JOURNAL ARTICLE
REVIEW

Renal papillary necrosis induced by naproxen

Larisa Kovacevic, Jay Bernstein, Rudolph P Valentini, Abubakr Imam, Neena Gupta, Tej K Mattoo
Pediatric Nephrology 2003, 18 (8): 826-9
12774222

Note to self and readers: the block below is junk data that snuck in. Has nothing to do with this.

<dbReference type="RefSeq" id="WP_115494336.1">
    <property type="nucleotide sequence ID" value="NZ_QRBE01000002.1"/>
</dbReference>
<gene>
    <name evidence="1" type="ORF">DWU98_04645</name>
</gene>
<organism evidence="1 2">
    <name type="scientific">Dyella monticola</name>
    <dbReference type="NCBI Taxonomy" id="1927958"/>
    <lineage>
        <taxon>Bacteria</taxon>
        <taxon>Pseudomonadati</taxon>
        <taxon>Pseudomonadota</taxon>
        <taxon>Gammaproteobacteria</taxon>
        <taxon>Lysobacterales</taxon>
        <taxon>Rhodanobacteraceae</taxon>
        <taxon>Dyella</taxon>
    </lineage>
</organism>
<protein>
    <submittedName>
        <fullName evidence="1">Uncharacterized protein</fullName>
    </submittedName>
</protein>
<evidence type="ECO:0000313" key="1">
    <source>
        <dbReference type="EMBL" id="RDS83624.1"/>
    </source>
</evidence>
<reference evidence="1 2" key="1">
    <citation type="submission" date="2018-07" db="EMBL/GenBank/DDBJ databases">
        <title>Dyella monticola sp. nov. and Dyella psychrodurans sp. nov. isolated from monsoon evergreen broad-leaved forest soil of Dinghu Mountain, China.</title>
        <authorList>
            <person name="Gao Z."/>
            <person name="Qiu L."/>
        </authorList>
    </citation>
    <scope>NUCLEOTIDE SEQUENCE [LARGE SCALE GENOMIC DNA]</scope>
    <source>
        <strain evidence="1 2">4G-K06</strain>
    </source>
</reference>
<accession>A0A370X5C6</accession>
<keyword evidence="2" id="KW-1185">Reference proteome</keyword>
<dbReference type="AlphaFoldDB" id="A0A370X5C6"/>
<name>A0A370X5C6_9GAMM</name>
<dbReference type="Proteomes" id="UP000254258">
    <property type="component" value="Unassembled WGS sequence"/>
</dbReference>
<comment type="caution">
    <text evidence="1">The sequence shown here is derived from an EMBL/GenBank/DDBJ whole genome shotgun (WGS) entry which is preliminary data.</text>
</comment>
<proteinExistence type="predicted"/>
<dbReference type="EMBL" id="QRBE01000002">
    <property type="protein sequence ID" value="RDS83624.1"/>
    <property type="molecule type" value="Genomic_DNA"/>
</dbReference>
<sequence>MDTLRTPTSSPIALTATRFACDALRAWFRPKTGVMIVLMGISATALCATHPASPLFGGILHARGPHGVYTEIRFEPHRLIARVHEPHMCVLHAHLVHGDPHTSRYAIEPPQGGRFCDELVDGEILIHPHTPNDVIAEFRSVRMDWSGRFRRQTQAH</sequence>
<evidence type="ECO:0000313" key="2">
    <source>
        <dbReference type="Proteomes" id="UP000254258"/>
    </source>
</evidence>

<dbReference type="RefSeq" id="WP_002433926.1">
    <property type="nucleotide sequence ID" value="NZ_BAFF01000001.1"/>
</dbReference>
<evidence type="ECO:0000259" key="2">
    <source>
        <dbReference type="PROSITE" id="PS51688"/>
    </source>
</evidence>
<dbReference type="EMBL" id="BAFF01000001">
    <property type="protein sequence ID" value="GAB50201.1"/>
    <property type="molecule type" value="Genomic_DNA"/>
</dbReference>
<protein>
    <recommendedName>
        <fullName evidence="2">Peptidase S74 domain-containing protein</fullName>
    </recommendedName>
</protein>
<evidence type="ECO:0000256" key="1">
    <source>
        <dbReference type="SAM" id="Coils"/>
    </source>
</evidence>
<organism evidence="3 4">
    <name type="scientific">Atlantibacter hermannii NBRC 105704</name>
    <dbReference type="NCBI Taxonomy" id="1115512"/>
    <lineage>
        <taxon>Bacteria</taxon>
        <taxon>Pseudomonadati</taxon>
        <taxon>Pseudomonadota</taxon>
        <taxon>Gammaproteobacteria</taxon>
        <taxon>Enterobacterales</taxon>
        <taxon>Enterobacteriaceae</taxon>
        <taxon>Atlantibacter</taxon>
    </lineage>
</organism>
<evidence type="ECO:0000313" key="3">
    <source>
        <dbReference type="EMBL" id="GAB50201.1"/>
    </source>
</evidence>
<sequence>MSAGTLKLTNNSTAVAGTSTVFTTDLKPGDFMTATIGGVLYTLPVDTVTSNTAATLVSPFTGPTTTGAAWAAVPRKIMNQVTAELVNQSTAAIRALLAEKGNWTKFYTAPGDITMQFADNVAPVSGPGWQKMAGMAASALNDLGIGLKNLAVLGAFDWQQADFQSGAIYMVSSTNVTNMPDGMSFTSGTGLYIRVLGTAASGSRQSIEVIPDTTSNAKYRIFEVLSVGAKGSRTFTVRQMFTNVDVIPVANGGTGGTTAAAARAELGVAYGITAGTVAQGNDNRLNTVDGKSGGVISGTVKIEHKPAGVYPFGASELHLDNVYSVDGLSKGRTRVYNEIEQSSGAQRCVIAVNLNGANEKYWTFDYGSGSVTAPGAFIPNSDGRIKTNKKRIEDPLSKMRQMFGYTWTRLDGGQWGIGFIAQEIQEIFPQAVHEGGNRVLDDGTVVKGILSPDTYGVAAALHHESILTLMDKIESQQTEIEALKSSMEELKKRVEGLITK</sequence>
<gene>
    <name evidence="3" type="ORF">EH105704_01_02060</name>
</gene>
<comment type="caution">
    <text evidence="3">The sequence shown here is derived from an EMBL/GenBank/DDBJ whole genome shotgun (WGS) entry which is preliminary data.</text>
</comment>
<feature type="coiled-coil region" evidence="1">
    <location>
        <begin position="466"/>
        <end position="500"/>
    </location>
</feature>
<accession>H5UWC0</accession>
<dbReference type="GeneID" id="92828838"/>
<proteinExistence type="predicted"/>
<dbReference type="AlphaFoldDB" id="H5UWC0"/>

A 17-year-old healthy girl was admitted to our hospital with diffuse abdominal pain and decreased oral intake of about 11 days duration. About a week prior to admission, she had taken naproxen, 250 mg four times a day for 4 days. Physical examination was normal except for diffuse abdominal tenderness on deep palpation. Investigations revealed high serum BUN (42 mg/dl) and creatinine (4.0 mg/dl). Serum electrolytes and complement (C3, C4) levels and urinalysis were normal. Antinuclear-antibody and anti-dsDNA were negative. Kidney biopsy revealed renal papillary necrosis, acute tubular necrosis, and focal interstitial nephritis. A diagnosis of nonoliguric acute renal failure due to naproxen nephrotoxicity was made. She received intravenous hydration, and oral steroids, which was gradually discontinued in 3 months. A follow-up at 4 months revealed normal renal function with a serum creatinine of 1.1 mg/dl, BUN 7 mg/dl, and normal urinalysis. The report highlights a need for caution while using naproxen or any other nonsteroidal anti-inflammatory drugs, even for a short duration.

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